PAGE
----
Do you, like me, have a sweet tooth? You may then be concerned to read that the Uk’s sugar industry is in big trouble. Last winter was exceptionally mild in England, with few frosts. This allowed record-breaking numbers of aphids to survive. They transmit a kind of beet malaria (virus yellows) to the sugar beet. This disease decimated crop yields. Some farmers lost 80% of their crop and some have now given up growing beet. Farmers have demanded that they should be allowed to protect their crops by using pesticides containing neonicotinoids. These were almost completely banned in this country in 2018 because they are harmful to bees and other insects. At the time environment minister Michael Gove said “The weight of evidence now shows the risks neonicotinoids pose to our environment, particularly to the bees and other pollinators … We cannot afford to put our pollinator populations at risk.” But now the Government has U turned due to pressure from the National Farmers Union.
This is bad news for the bees. A 2019 study found that a third of the 353 species of wild bees and hoverflies in Scotland, England and Wales were in decline. While some pollination is carried out by honeybees in hives, much of the pollination of food crops and wild plants is carried out by their wild relatives and other insects, especially hoverflies. We should not be reversing the ban on dangerous pesticides when nature is already in such decline. Without insects to pollinate our crops, we starve.
Globally insects are in spectacular decline in what is being termed the 6th mass extinction. Sheffield Green Parents and Friends of the Earth are currently urging Sheffield Council to recognise this by declaring an ecological emergency. Council policy must start to protect our local biodiversity. A good first move would be to stop using Glyphosate on our streets and parks.
Do we really need all the sugar the farmers are producing? As a child I was given sugar sandwiches, so I definitely developed a sweet tooth! But now we understand much more about the damage sugar does to us. Too much sugar leads to weight gain, tooth cavities, heart disease and diabetes. On average, the UK population consumes around 1.35 million tonnes per year , or 56g per day, which is about 14 teaspoons’ full. Adults consume around twice their recommended daily level of free sugars, and children and teenagers consume around three times higher. The sugar tax has done very little to reduce our addiction to the sweet stuff. Yet, 39% of adults believe they don’t consume too much. We clearly have a blind spot when it comes to sugar.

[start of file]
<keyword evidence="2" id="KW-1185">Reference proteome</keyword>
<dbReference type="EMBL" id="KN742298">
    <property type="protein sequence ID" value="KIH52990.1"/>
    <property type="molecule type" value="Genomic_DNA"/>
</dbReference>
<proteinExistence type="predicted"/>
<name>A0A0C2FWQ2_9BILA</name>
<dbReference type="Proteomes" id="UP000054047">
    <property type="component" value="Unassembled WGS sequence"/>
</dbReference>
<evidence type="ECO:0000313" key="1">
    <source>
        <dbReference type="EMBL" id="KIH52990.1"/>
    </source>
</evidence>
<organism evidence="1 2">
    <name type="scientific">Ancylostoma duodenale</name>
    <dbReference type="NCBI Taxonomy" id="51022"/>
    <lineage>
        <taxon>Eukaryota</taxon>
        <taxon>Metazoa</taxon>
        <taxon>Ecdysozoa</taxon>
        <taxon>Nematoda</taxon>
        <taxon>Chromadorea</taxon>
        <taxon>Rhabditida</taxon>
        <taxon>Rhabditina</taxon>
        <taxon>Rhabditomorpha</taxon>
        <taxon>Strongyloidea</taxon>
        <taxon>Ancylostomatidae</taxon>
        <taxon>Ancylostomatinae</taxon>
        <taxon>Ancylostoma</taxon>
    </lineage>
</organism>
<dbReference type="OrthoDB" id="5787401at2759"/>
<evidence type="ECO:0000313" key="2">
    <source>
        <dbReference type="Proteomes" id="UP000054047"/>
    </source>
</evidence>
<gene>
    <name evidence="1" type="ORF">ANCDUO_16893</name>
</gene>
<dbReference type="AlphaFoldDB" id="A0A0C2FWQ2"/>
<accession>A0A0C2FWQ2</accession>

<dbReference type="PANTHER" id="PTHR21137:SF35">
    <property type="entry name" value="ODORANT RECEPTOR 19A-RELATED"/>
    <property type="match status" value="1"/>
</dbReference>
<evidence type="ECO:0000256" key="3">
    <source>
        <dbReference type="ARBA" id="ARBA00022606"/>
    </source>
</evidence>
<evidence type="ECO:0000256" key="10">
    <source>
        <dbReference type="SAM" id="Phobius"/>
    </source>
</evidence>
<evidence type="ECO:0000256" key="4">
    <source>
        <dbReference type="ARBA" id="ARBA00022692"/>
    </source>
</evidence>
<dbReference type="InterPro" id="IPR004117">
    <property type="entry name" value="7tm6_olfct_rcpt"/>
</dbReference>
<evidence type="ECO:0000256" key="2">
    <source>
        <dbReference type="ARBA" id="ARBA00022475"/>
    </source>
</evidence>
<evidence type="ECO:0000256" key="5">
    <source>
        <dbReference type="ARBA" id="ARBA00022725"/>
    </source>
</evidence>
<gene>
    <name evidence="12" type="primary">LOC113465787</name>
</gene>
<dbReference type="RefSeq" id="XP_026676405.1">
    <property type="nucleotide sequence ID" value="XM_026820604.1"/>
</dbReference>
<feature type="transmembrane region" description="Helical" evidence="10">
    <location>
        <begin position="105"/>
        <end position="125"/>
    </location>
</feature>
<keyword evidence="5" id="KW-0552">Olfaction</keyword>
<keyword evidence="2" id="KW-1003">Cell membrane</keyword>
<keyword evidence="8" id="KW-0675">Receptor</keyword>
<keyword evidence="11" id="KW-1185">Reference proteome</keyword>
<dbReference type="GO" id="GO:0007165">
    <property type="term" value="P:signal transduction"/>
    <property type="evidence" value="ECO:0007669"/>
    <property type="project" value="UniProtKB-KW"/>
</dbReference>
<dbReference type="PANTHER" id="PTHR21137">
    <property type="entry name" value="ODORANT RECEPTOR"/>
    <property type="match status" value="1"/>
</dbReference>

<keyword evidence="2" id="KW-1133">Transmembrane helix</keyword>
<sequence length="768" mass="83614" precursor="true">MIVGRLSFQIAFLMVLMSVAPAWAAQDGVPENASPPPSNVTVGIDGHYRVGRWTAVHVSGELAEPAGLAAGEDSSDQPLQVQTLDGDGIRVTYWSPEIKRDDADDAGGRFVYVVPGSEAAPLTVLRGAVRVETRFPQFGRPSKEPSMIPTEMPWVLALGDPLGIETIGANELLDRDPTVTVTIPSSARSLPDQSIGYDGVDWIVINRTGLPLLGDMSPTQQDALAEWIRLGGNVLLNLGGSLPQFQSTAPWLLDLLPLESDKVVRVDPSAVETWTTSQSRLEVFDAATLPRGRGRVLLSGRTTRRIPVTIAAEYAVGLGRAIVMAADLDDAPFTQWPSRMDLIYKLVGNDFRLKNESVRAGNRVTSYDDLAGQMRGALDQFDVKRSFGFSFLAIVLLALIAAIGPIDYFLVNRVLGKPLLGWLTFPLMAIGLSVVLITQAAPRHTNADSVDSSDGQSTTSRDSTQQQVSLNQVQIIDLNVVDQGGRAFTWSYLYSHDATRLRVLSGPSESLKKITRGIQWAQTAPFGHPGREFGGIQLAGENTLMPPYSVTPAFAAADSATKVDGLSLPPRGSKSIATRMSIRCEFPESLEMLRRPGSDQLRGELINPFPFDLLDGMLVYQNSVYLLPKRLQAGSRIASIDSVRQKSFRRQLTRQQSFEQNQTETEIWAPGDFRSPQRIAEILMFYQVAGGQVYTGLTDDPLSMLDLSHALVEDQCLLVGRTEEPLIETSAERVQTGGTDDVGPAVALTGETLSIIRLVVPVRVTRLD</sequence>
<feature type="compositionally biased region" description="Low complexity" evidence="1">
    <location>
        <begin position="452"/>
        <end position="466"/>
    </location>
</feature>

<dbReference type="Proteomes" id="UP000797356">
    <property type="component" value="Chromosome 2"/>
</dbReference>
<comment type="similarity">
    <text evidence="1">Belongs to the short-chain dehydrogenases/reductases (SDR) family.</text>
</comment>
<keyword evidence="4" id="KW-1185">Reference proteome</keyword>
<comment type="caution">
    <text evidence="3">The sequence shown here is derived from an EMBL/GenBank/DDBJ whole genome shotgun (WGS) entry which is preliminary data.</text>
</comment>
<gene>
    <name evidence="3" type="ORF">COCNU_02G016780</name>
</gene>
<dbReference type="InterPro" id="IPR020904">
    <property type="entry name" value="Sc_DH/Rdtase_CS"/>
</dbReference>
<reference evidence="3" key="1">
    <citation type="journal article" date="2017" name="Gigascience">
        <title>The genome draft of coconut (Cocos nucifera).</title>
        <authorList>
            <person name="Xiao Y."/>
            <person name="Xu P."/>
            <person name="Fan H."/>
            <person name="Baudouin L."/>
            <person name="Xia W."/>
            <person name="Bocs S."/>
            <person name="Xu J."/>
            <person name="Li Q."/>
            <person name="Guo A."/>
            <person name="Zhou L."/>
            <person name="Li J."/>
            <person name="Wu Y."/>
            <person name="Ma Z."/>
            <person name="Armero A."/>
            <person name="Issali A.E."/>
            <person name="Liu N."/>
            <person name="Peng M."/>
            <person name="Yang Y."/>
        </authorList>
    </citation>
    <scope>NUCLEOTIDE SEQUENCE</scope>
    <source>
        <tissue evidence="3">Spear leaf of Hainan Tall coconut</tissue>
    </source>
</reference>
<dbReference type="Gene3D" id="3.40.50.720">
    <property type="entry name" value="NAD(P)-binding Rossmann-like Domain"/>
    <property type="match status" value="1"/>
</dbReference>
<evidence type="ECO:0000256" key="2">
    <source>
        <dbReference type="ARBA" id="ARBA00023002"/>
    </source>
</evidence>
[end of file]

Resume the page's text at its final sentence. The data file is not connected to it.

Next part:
Currently, the UK produces approximately half of the food we consume, and we import £11.1 billion worth of fruit and vegetables per year. In the future as climate chaos becomes more extreme, it will be increasingly difficult to import food. Like our sugar beet crop, crops around the world will fail due to droughts, floods, plagues and other climate related events and countries will understandably prioritise their own populations. We must become more self-reliant if we are going to be able to feed ourselves. In 2018, 110,000 hectares of UK agricultural land was used to grow sugar beet, roughly the same as the 116,000 hectares of land used for the production of all UK vegetable crops .
I believe it is time to move our production away from sugar beet, to grow more healthy food.
Growing sugar is very damaging to our soils. Soil is lost due to crop harvesting when soil clings to the root or tuber as it is pulled from the ground. Nutrients such as nitrates are removed so they are replaced with fertiliser, leading to more greenhouse gas emissions. Soil is also lost when it is washed away by rains, or disturbed and blown away during tilling or ploughing. Sugar beet is harvested in autumn and winter when soils are wetter, causing more damage to the soil structure and more soil to stick to crops and farming equipment. Attempts to grow sugar organically in this country have not been very successful.
UK sugar production is largely profiting British Sugar at the expense of our health and environment. With the huge food security and sustainability challenges posed by climate change, we cannot afford to waste valuable land, soils, and resources growing sugar. Nor can we afford to pay for both subsidies to grow sugar and NHS bills to treat the negative health effects of this destructive industry. Now farmers require bee killing pesticides to grow it, surely it is time for a rethink. The UK must quickly transition to food production that maximises the nutritional value while at the same time improves our environment leading to healthier diets and a healthier planet.
Government breaks promise to maintain ban on bee-harming pesticide Guardian
Government to let farmers use bee killing pesticide banned in EU-Independent
Too much of a bad thing
Bees: Many British pollinating insects in decline, study shows
Decline of insects
Health problems of sugar